What Prayers? Which God?
Bishop Ryle said memorably “If you want to embarrass a man, ask him about his prayers.” As Jesus teaches about prayer he certainly embarrasses many religious people of his day and ours. His teaching on this subject stems not just from his knowledge of human nature but also his knowledge of God. He establishes that what my prayers are like will show what my God is like, which God I believe in.
1. The God who needn’t be there v.5
This is the mark of the god of the hypocrites. They are not “religious” people who do not pray, rather “they love to pray!” It is just that God needn’t be there, he is superfluous. “They love to pray… to be seen by men”. Far from not praying, they actually pray so impressively that we listen and comment on their spirituality. That, of course was the point of their praying. It was done to impress. The temptation to show off is a constant danger in public prayer, especially in prayer gatherings where one is tempted to compete with the last prayer, use acceptable clichés, sentiments, tone of voice, or appropriate fervency. Equally nauseous is the minister at the prayer desk, plummy and unctuous of voice, intoning set prayers. “They have tier reward” as we admire their spirituality. If God needn’t be there for the performance – he won’t be!
2. The God who needs persuading v.7
The picture is of pagan gods who can be persuaded and need cajoling into action. “Do not keep on babbling (a word that seems to signify all lips and no heart or mind) like pagans, for they think they will be heard because of their many words.” Jesus is not banning lengthy prayers, or even repeating a prayer (remember Gethsemane) or persisting in prayer (Luke 18:1-10) but condemning the idea that God isn’t interested or can be swayed by going on and on. Some people pray as if God can’t or won’t act unless we mouth the right formula. Many spiritualities reflect this in constant chanting of a god’s name or a prayer phrase, or mindless repetitions of set prayers. Evangelicals can tend to chalk-up sufficient prayer or explain types or lengths of prayer meetings with phrases like “God will only bless if…” or “God must bless because…” Jesus is succinct: “do not be like them” v.8 Why? Because prayer is not coming to a heartless, thoughtless God or setting to work to persuade him.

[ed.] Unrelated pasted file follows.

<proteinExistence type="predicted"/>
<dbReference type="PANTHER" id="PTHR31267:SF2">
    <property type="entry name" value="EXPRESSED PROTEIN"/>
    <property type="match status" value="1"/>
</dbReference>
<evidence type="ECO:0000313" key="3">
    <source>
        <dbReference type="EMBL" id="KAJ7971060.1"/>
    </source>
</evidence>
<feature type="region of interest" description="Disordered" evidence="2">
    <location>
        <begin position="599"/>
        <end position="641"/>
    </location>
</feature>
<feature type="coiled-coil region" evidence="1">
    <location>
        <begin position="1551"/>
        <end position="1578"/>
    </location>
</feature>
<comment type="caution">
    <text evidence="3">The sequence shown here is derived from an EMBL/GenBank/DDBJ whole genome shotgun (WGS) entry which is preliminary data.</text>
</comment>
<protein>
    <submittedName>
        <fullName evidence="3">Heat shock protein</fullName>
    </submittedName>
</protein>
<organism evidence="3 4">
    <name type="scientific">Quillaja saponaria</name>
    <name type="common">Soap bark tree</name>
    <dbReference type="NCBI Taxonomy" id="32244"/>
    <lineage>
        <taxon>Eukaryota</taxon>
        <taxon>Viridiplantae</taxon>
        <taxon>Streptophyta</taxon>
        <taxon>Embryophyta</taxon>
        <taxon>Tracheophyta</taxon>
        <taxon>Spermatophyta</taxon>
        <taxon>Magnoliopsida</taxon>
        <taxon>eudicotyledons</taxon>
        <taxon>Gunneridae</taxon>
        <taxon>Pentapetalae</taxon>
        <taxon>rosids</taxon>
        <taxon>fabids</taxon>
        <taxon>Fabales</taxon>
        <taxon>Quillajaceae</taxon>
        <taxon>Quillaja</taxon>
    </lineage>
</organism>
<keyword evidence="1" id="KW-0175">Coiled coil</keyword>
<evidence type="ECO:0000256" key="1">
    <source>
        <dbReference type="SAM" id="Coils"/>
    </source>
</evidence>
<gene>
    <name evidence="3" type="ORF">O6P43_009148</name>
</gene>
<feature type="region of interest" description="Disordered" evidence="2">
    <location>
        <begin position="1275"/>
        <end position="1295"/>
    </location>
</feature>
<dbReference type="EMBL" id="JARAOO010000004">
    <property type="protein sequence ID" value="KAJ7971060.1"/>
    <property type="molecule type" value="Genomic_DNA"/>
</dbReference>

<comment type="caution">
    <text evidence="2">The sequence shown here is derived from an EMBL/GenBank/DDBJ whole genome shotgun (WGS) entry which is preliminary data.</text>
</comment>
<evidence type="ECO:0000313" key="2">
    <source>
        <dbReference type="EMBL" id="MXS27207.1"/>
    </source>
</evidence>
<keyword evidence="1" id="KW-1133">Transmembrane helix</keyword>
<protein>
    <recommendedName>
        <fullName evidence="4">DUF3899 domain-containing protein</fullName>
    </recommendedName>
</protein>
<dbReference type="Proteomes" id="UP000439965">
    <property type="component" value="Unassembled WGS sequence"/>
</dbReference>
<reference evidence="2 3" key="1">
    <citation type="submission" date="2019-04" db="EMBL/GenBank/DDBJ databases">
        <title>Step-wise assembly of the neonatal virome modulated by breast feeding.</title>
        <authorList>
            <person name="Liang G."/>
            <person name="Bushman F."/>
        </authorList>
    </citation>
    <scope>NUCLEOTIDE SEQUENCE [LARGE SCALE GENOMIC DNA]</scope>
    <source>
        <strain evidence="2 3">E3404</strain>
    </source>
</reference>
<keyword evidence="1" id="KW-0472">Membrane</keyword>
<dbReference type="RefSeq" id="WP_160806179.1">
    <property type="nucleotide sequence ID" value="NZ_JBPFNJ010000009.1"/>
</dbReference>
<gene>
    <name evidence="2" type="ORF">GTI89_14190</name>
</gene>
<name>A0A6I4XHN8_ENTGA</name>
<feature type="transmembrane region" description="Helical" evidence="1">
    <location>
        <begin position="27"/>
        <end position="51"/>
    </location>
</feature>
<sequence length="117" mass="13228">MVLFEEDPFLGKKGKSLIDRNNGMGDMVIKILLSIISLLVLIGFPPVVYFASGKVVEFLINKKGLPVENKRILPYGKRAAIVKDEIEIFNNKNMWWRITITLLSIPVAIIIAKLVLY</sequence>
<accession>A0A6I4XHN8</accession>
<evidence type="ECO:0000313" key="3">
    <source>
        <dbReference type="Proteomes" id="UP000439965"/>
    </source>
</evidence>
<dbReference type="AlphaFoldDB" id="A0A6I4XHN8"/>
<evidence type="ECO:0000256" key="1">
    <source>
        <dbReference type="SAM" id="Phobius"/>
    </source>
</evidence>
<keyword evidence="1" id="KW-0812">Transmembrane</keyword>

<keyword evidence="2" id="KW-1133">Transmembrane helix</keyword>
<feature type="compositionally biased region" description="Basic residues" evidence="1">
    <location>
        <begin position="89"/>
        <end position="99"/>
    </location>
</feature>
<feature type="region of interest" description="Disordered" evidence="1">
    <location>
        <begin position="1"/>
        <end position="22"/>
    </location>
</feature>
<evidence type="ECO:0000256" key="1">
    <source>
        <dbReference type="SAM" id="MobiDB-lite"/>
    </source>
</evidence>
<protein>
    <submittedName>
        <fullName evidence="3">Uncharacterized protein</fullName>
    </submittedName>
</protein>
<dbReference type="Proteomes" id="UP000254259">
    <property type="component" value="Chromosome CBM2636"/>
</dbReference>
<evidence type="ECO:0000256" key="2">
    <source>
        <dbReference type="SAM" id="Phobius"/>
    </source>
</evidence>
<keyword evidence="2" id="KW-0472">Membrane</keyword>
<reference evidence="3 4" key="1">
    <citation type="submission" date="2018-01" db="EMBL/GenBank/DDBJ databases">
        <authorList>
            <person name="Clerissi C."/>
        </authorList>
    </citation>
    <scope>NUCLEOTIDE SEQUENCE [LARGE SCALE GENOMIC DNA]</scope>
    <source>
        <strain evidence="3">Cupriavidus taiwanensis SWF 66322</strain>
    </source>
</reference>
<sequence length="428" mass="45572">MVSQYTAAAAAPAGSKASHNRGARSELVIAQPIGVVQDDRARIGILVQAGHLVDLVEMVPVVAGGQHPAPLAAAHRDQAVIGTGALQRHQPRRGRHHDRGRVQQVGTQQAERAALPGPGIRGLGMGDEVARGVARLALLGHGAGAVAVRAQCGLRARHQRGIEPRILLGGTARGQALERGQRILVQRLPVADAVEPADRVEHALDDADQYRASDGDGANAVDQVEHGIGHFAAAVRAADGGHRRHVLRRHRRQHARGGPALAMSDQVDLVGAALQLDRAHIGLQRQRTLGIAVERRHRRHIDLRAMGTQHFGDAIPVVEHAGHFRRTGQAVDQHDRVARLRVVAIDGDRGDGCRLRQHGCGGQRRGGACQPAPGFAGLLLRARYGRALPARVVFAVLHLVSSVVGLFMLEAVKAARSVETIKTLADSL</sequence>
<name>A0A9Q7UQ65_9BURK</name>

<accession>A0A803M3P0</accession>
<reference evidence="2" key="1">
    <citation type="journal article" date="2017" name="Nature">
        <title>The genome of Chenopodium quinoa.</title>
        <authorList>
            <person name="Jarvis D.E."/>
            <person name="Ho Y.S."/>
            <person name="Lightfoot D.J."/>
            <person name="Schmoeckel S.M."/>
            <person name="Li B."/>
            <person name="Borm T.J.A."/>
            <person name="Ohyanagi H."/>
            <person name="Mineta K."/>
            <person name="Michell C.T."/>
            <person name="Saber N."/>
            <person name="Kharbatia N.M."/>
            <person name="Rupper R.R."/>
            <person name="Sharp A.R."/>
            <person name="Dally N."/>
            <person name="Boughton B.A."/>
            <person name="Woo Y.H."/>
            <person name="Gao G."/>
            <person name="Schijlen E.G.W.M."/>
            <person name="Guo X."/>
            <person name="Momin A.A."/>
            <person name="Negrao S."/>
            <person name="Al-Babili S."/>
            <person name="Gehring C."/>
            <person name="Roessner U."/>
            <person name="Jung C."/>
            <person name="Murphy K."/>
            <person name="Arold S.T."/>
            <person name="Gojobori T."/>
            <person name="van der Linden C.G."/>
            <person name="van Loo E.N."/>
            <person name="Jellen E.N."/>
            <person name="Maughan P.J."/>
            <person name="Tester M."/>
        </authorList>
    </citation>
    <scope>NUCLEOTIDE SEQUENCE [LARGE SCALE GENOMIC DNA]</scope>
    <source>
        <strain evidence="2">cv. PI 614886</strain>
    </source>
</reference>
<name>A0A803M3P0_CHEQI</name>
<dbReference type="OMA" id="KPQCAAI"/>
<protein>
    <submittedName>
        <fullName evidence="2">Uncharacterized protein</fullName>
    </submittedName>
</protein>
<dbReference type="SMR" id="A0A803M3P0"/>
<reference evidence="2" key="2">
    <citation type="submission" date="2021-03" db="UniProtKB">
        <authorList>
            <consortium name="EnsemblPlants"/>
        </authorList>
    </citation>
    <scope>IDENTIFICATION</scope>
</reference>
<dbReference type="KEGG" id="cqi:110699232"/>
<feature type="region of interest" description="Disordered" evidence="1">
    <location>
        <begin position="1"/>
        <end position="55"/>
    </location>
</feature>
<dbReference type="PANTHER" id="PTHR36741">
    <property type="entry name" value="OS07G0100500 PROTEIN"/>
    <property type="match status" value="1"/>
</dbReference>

3. The God who is our Father vs.6,8,9
Huge emphasis is given to this (6:1, 4, 5, 6, 9, 14, 15, 18) so that even the slowest of us might grasp it. We are invited to share Jesus’ relationship to God and call him “Our Father”. so nothing should lure us from this privilege, or tempt us to misuse it. Why pray to impress people when I can be praying to “my Father”? There is nothing to lose, for our God is a God-who-sees-in-secret and “he will reward you”. To swap God’s approval and God’s reward for man’s approval and man’s reward is the mark of a fool! Here is a tester: if we pray often alone we can afford to pray in public, whereas if we never pray alone our public prayer is showing off.
We ought never to forget the enormous privilege, of course. “Your Father knows what you need before you ask him”. that is the mark of the true God, as the mark of this Father is that he knows the needs of his children. it is why we pray to him. Not because we’ll always get what we want, not to tell God what to do, but because he does know what to do. What a waste of time talking to a God who doesn’t!
The final word to Bishop Ryle: “Prayer is that point in religion at which you must most of all be on your guard. Here it is that true religion begins: here it flourishes and here it decays.”
Hugh Palmer is on the staff of Christ Church, Fulwood, Sheffield